Austrian Chancellor Sebastian Kurz. Photo: Askin Kiyagan/Anadolu Agency via Getty Images

Austrian Chancellor Sebastian Kurz said Monday that his country plans to take steps to begin lifting its coronavirus lockdown next week, Reuters reports.

The state of play: Kurz said the country would begin reopening non-essential shops of less than 400 square meters on April 14, followed by all shops and malls on May 1.

  • Schools will stay closed until mid-May with public events banned until June, notes MarketWatch.
  • Kurz also said that the government "always has the possibility to hit the emergency brake" should the rate of infections spike as restrictions wind down.

The big picture: Austria has more than 12,000 cases and at least 220 deaths from the virus, according to data from Johns Hopkins University. At least 3,463 people have recovered from the disease.

  • The country, which borders Italy, was one of the first in Europe to institute a wide national lockdown on March 16. Kurz's government has also taken steps like making the use of face masks in stores mandatory, per the BBC.

Go deeper: Irish prime minister returns to medicine to help with coronavirus crisis

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Hurricane Isaias makes landfall in Garden City, South Carolina. (Photo by Sean Rayford/Getty Images)

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The big picture: The agency expects 19 to 25 named storms — with three to six major hurricanes — during the six-month hurricane season, which ends Nov. 30. The average season produces only 12 named storms.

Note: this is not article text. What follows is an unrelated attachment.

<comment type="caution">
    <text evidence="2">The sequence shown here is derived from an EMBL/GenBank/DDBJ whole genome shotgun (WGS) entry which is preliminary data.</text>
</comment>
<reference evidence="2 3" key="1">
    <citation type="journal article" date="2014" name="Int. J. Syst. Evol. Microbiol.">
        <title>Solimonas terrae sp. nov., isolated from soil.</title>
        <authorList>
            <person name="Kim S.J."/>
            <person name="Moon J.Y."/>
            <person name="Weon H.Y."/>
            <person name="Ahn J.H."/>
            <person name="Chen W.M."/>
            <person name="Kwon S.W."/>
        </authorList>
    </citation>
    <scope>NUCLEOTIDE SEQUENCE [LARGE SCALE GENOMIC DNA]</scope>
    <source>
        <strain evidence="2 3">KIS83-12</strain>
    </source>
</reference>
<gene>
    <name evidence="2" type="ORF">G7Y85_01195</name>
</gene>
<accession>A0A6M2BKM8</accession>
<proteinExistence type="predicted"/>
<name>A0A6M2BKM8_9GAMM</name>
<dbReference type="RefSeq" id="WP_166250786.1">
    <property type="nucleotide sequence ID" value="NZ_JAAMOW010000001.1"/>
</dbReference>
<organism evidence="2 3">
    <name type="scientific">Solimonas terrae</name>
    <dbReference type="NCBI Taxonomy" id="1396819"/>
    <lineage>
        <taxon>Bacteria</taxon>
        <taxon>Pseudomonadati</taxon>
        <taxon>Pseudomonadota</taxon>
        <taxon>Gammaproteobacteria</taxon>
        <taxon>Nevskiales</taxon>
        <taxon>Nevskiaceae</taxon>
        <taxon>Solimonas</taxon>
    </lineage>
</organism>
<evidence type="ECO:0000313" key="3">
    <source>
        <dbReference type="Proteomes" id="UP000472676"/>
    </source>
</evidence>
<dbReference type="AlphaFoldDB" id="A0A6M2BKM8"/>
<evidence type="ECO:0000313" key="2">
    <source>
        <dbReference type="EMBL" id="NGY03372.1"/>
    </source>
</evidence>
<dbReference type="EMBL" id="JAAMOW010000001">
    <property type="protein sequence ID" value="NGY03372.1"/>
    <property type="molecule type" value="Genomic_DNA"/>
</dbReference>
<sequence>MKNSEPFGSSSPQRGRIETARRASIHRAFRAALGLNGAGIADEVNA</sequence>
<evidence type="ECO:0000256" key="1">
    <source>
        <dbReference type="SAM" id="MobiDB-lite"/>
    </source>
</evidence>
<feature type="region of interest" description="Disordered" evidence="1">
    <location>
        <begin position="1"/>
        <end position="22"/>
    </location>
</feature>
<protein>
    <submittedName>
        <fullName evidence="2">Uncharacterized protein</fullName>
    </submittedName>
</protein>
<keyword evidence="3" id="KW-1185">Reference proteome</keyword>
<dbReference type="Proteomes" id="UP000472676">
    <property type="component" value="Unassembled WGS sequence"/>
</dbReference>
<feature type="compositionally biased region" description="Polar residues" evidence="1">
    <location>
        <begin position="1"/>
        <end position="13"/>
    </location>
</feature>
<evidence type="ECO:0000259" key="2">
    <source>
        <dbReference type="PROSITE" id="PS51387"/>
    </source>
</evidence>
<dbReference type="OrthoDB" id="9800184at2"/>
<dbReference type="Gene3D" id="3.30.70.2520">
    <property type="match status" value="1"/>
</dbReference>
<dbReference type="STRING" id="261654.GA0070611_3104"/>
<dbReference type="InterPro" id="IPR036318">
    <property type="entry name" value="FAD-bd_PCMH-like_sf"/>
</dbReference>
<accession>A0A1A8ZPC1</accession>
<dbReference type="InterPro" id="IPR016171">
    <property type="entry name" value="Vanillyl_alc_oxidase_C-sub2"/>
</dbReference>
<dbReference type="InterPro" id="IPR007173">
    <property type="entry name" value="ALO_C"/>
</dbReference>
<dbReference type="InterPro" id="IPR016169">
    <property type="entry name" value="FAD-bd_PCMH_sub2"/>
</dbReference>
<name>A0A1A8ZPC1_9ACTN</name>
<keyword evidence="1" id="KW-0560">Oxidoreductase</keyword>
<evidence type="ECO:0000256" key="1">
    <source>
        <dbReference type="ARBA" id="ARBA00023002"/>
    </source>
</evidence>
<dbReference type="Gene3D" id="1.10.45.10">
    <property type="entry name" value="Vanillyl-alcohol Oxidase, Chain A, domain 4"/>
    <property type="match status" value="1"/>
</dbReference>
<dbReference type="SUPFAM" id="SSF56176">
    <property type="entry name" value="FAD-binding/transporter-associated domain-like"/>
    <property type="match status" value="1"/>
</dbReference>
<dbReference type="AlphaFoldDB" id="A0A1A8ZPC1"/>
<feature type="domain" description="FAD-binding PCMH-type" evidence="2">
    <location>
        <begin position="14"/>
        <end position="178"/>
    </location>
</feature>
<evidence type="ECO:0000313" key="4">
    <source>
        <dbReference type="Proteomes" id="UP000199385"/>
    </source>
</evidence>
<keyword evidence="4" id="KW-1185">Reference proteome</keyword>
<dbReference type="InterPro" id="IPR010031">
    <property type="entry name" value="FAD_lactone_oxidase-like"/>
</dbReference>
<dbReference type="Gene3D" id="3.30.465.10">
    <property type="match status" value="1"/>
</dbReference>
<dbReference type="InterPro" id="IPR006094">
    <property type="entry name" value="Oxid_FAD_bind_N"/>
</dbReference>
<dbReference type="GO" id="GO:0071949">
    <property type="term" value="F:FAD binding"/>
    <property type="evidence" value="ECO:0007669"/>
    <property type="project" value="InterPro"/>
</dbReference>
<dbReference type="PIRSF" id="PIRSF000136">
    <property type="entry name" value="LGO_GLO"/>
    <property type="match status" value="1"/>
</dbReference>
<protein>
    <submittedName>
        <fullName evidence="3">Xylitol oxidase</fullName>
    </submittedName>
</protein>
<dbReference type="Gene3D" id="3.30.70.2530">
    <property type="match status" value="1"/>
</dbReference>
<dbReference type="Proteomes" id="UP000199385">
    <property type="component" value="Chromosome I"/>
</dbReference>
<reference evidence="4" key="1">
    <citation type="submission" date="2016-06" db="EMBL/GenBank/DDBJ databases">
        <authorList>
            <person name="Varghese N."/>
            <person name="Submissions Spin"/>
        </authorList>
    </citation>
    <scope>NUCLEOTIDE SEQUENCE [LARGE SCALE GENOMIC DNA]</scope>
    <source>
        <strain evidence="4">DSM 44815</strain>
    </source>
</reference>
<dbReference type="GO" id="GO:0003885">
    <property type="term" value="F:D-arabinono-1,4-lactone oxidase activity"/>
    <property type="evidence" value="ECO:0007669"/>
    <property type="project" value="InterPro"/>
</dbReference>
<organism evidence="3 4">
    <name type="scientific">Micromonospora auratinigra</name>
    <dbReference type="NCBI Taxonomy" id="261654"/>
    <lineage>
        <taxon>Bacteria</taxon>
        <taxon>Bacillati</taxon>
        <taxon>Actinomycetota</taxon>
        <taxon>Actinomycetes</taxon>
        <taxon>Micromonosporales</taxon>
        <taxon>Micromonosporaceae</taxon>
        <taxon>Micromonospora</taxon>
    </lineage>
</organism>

New York AG files lawsuit to dissolve NRA

Wayne LaPierre. Photo: Saul Loeb/AFP via Getty Images

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Why it matters: The NRA is the most powerful gun lobby in the country and receives a huge amount in donations each year, but New York's investigation claims that CEO Wayne LePierre and other top leaders undermined the organization's mission for their own personal benefit.

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The port after the explosion. Photo: AFP via Getty Images

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Why it matters: The Rhosus made an unscheduled stop in Beirut, apparently due to engine problems. The ammonium nitrate never left the port, but destroyed it nearly seven years later, along with much of the city.